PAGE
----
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Those pearly gates

| Tuesday, September 11, 2018

Heinrich was a little disheartened when he approached those pearly gates, because he’d spent the entirety of his life making fun of such silly notions. “Son of a—” Suddenly all those jokes at his mother’s pious colloquialisms had come back to bite him in the buns. But then, he quickly came to a fun idea. He asked the angel on duty, “Which denomination was right?” “Catholic,” the angel said. Ha!, Heinrich thought, think of everyone who got it wrong with me! And, waiting for the next bus to Hell, he sat down in the grass and watched the people walking up after him.

A couple of atheists came by, real smarties, trying to argue their case with the angel. Quite obviously to them, this or that wasn’t fair because there hadn’t been enough evidence for this, or they’d heard from some reliable friend that God was dead. “Besides, wasn’t it all based on nurture anyway, how you were raised and what not?” There were a few attempted bribes, and one girl with sunglasses kept checking her phone the entire time she stood before the angel. Many even tried to give the classic “But didn’t I live a good life? I tried my best,” but it did sound more self-consoling than confident. With little pomp or surprise, they soon joined Heinrich in the grass, generally fed up with the hand they’d been dealt. “Typical, utterly typical!” some mustached-professor kept harrumphing.

Then came a bit of an assortment, a motley band of all the other religions who had evidently missed the mark. Someone pontificated on Muhammad, another was talking about Moses, a third extolled the wisdom of Siddhartha Gautama and a fourth had some very interesting words about flying spaghetti. Apparently he had missed the joke. But Heinrich didn’t; he had a good laugh at the reincarnationist’s expression when he realized he wasn’t due another round, and the Jew who incredulously muttered “Wait, so Jesus was really … ” An Israelite and Palestinian bonded over how they’d always wanted to try bacon, which was a bit of a touching moment for everyone present. Soon, most of them joined Heinrich in the grass, away from the door.

Then, there came the different Protestant factions, which Heinrich enjoyed most of all. One man really snapped at the angel on the topic of transubstantiation, another woman seemed more interested in why women priests weren’t fair play. Somebody came up railing against the papacy, and the angel kind of just smiled and gestured to the side. Soon, many were alongside Heinrich in the grass, still muttering about how Scripture did or didn’t say such and such, and how it was probably just as raucous and uncomfortable as Simpson’s-Heaven in there.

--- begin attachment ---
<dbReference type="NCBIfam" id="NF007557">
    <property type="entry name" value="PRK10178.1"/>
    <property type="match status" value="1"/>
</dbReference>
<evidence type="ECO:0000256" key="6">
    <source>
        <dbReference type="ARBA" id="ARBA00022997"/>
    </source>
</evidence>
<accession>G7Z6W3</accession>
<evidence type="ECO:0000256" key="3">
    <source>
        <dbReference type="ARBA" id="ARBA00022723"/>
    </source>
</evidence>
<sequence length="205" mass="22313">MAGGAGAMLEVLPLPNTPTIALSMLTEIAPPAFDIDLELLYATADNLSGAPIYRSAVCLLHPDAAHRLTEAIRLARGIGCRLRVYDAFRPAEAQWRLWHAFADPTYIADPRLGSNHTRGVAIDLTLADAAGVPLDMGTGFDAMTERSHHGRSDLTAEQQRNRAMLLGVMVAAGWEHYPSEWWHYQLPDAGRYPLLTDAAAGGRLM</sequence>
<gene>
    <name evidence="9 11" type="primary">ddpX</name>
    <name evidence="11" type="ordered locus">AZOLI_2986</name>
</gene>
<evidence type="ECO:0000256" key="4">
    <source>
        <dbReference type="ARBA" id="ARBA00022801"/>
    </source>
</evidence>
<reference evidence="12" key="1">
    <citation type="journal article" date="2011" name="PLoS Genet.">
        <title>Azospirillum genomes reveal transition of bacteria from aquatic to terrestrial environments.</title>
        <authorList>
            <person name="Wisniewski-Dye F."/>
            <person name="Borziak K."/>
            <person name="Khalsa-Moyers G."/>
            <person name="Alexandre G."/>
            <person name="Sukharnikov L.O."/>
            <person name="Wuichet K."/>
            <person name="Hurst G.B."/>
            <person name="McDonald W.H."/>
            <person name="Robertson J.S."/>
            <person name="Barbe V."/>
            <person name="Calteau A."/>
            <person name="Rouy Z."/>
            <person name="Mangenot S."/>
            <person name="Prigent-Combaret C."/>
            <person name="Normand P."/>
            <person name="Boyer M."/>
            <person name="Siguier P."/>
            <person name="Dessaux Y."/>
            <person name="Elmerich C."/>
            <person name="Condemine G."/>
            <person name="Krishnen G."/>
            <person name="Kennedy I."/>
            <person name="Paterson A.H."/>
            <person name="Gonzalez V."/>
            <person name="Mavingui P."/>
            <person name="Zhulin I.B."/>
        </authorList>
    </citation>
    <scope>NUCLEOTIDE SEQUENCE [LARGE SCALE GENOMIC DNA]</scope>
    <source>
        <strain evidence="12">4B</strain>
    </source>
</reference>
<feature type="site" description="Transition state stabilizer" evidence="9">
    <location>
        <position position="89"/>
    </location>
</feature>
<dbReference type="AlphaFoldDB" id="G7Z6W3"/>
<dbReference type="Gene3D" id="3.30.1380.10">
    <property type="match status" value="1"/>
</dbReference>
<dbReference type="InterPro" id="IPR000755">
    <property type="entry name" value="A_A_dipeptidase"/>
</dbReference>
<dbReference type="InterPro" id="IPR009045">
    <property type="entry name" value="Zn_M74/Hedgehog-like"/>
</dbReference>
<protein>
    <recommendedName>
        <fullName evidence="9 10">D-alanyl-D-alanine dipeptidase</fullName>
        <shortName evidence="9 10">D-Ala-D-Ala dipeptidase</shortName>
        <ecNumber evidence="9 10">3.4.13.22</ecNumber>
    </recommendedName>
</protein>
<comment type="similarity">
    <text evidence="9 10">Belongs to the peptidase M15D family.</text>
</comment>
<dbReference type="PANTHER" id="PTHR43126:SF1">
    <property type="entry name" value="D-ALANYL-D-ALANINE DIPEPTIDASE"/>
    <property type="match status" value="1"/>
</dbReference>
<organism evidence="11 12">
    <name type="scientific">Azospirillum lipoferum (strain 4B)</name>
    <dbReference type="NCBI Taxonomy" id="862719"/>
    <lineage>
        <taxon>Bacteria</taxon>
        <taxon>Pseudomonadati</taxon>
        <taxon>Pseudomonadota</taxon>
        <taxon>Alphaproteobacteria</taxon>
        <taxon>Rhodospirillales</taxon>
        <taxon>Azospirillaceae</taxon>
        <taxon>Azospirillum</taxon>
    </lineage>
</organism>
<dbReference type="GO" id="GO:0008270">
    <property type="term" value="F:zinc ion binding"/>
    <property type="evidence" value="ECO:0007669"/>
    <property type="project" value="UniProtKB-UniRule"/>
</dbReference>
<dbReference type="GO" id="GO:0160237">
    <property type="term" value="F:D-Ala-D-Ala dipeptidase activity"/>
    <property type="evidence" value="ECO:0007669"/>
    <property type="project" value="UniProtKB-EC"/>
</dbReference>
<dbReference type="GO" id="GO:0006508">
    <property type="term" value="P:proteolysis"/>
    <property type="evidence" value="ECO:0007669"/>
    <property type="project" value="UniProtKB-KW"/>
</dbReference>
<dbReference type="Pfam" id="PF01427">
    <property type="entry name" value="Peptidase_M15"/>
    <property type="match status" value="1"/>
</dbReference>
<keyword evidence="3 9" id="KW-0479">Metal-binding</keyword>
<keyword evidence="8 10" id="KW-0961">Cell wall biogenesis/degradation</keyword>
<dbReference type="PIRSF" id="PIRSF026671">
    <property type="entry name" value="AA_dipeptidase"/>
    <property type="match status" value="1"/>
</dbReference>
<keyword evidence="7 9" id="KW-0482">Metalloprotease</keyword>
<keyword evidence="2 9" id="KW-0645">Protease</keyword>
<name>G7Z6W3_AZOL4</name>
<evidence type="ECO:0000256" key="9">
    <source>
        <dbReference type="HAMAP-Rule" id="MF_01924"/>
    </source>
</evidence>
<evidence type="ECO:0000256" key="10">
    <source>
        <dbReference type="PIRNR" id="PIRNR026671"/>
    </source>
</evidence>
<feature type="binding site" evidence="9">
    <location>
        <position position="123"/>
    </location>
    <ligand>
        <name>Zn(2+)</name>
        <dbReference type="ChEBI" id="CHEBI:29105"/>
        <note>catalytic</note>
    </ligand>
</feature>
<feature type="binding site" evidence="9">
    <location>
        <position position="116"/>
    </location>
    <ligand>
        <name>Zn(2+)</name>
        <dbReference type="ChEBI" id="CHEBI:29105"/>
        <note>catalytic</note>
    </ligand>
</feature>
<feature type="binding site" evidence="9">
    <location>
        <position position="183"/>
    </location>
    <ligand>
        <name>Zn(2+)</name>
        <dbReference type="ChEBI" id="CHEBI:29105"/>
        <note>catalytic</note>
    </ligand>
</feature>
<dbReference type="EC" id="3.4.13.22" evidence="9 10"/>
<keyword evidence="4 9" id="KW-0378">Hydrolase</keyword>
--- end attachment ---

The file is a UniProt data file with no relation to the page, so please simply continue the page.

Thinking the show over, Heinrich barely paid any attention when the Catholics showed up. Very confidently, smiling to themselves and seeing the rejected masses they’d expected, they strolled up to the door and shined their teeth at the angel. The first guy, some priest, was almost dancing with pride when he got to the doorstop. “I am so excited to see you!” he nearly sang. “Been waitin’ my whole life for this.”

The angel smiled. “Oh, I’m sorry. You’re not on the list.”

Smiles from the new group disappeared, and shoulders suddenly sagged. One after another, the Catholics were turned away from their own door, and Heinrich couldn’t believe his eyes. One was saying, “But Christmas and Easter! … ” Another kept mentioning how they’d gone to confession once a “frickin’” year. Some lady was very concerned about that one time she gave a hungry lady five dollars. The angel would smile, and just sadly shake its head. Heinrich stared with jaw-agape, wide-eyed and wonder-filled at the many now joining him in the grass.

The grassy area was full of mumbles. “Oh, how unfair it all is! I thought verbally picking a side and publicly being a nice person were supposed to be enough. Should I tell the angel that all my friends seem to think I’m alright?” A multiplicity of voices carried on about how they’d been quite civilized and successful in their pursuits.

The shocked Heinrich was astounded by it all, and said, “Well, it’s almost as if we could all work on improving our character,” and he was so shocked by his own words that he sat up awake … because the only thing more despicable to the reader than reality is a dream-cliche.


Andrew is not sarcastic. Coy to a fault, he enjoys talking without being heard. He can be reached at [email protected]

The views expressed in this column are those of the author and not necessarily those of The Observer.

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